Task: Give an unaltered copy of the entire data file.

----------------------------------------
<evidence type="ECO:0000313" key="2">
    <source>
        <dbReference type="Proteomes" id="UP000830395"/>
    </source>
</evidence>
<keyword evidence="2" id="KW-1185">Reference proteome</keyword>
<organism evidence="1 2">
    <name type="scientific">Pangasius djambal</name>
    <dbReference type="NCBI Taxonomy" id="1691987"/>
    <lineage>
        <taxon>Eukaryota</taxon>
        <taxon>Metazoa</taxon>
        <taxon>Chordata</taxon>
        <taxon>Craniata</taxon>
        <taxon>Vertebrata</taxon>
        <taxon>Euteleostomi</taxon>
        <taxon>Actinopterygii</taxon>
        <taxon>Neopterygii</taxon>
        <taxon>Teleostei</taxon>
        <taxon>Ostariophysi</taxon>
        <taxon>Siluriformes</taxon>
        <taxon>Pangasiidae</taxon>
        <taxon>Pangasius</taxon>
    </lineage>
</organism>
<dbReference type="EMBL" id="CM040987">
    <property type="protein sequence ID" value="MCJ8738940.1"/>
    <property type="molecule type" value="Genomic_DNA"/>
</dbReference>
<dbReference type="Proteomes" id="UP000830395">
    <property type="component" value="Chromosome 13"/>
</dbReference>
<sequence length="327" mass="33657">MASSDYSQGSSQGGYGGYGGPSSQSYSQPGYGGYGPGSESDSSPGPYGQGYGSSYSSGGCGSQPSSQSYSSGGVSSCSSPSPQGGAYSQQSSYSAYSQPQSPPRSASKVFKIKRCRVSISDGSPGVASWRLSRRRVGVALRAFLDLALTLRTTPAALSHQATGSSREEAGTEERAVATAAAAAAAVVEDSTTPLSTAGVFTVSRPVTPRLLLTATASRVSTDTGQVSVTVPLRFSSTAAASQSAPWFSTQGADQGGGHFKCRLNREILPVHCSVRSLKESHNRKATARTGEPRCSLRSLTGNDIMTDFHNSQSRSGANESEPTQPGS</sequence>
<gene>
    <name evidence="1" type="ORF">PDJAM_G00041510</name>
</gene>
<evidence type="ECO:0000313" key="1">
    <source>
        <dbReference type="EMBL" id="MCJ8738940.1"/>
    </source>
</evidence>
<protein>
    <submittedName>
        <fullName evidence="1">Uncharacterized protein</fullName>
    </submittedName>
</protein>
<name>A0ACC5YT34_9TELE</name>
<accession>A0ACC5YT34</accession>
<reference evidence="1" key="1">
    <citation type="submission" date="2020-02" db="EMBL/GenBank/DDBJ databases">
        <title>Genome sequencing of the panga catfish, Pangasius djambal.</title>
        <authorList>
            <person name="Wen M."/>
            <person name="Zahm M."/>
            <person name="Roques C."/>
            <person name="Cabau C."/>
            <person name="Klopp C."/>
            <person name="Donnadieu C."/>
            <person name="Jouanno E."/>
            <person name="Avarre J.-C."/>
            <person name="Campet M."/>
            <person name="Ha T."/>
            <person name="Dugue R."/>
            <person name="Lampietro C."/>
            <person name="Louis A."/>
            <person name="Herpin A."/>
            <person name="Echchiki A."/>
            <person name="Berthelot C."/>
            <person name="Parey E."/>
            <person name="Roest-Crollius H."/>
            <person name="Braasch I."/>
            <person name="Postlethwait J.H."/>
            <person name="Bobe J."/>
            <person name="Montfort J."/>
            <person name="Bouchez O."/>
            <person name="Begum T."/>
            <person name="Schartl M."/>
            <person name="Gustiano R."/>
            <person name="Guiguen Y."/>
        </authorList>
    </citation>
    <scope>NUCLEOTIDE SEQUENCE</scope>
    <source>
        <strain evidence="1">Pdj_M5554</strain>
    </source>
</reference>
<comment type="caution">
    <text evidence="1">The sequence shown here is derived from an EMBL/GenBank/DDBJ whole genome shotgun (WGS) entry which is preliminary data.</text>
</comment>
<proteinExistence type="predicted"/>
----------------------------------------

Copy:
<evidence type="ECO:0000313" key="2">
    <source>
        <dbReference type="Proteomes" id="UP000830395"/>
    </source>
</evidence>
<keyword evidence="2" id="KW-1185">Reference proteome</keyword>
<organism evidence="1 2">
    <name type="scientific">Pangasius djambal</name>
    <dbReference type="NCBI Taxonomy" id="1691987"/>
    <lineage>
        <taxon>Eukaryota</taxon>
        <taxon>Metazoa</taxon>
        <taxon>Chordata</taxon>
        <taxon>Craniata</taxon>
        <taxon>Vertebrata</taxon>
        <taxon>Euteleostomi</taxon>
        <taxon>Actinopterygii</taxon>
        <taxon>Neopterygii</taxon>
        <taxon>Teleostei</taxon>
        <taxon>Ostariophysi</taxon>
        <taxon>Siluriformes</taxon>
        <taxon>Pangasiidae</taxon>
        <taxon>Pangasius</taxon>
    </lineage>
</organism>
<dbReference type="EMBL" id="CM040987">
    <property type="protein sequence ID" value="MCJ8738940.1"/>
    <property type="molecule type" value="Genomic_DNA"/>
</dbReference>
<dbReference type="Proteomes" id="UP000830395">
    <property type="component" value="Chromosome 13"/>
</dbReference>
<sequence length="327" mass="33657">MASSDYSQGSSQGGYGGYGGPSSQSYSQPGYGGYGPGSESDSSPGPYGQGYGSSYSSGGCGSQPSSQSYSSGGVSSCSSPSPQGGAYSQQSSYSAYSQPQSPPRSASKVFKIKRCRVSISDGSPGVASWRLSRRRVGVALRAFLDLALTLRTTPAALSHQATGSSREEAGTEERAVATAAAAAAAVVEDSTTPLSTAGVFTVSRPVTPRLLLTATASRVSTDTGQVSVTVPLRFSSTAAASQSAPWFSTQGADQGGGHFKCRLNREILPVHCSVRSLKESHNRKATARTGEPRCSLRSLTGNDIMTDFHNSQSRSGANESEPTQPGS</sequence>
<gene>
    <name evidence="1" type="ORF">PDJAM_G00041510</name>
</gene>
<evidence type="ECO:0000313" key="1">
    <source>
        <dbReference type="EMBL" id="MCJ8738940.1"/>
    </source>
</evidence>
<protein>
    <submittedName>
        <fullName evidence="1">Uncharacterized protein</fullName>
    </submittedName>
</protein>
<name>A0ACC5YT34_9TELE</name>
<accession>A0ACC5YT34</accession>
<reference evidence="1" key="1">
    <citation type="submission" date="2020-02" db="EMBL/GenBank/DDBJ databases">
        <title>Genome sequencing of the panga catfish, Pangasius djambal.</title>
        <authorList>
            <person name="Wen M."/>
            <person name="Zahm M."/>
            <person name="Roques C."/>
            <person name="Cabau C."/>
            <person name="Klopp C."/>
            <person name="Donnadieu C."/>
            <person name="Jouanno E."/>
            <person name="Avarre J.-C."/>
            <person name="Campet M."/>
            <person name="Ha T."/>
            <person name="Dugue R."/>
            <person name="Lampietro C."/>
            <person name="Louis A."/>
            <person name="Herpin A."/>
            <person name="Echchiki A."/>
            <person name="Berthelot C."/>
            <person name="Parey E."/>
            <person name="Roest-Crollius H."/>
            <person name="Braasch I."/>
            <person name="Postlethwait J.H."/>
            <person name="Bobe J."/>
            <person name="Montfort J."/>
            <person name="Bouchez O."/>
            <person name="Begum T."/>
            <person name="Schartl M."/>
            <person name="Gustiano R."/>
            <person name="Guiguen Y."/>
        </authorList>
    </citation>
    <scope>NUCLEOTIDE SEQUENCE</scope>
    <source>
        <strain evidence="1">Pdj_M5554</strain>
    </source>
</reference>
<comment type="caution">
    <text evidence="1">The sequence shown here is derived from an EMBL/GenBank/DDBJ whole genome shotgun (WGS) entry which is preliminary data.</text>
</comment>
<proteinExistence type="predicted"/>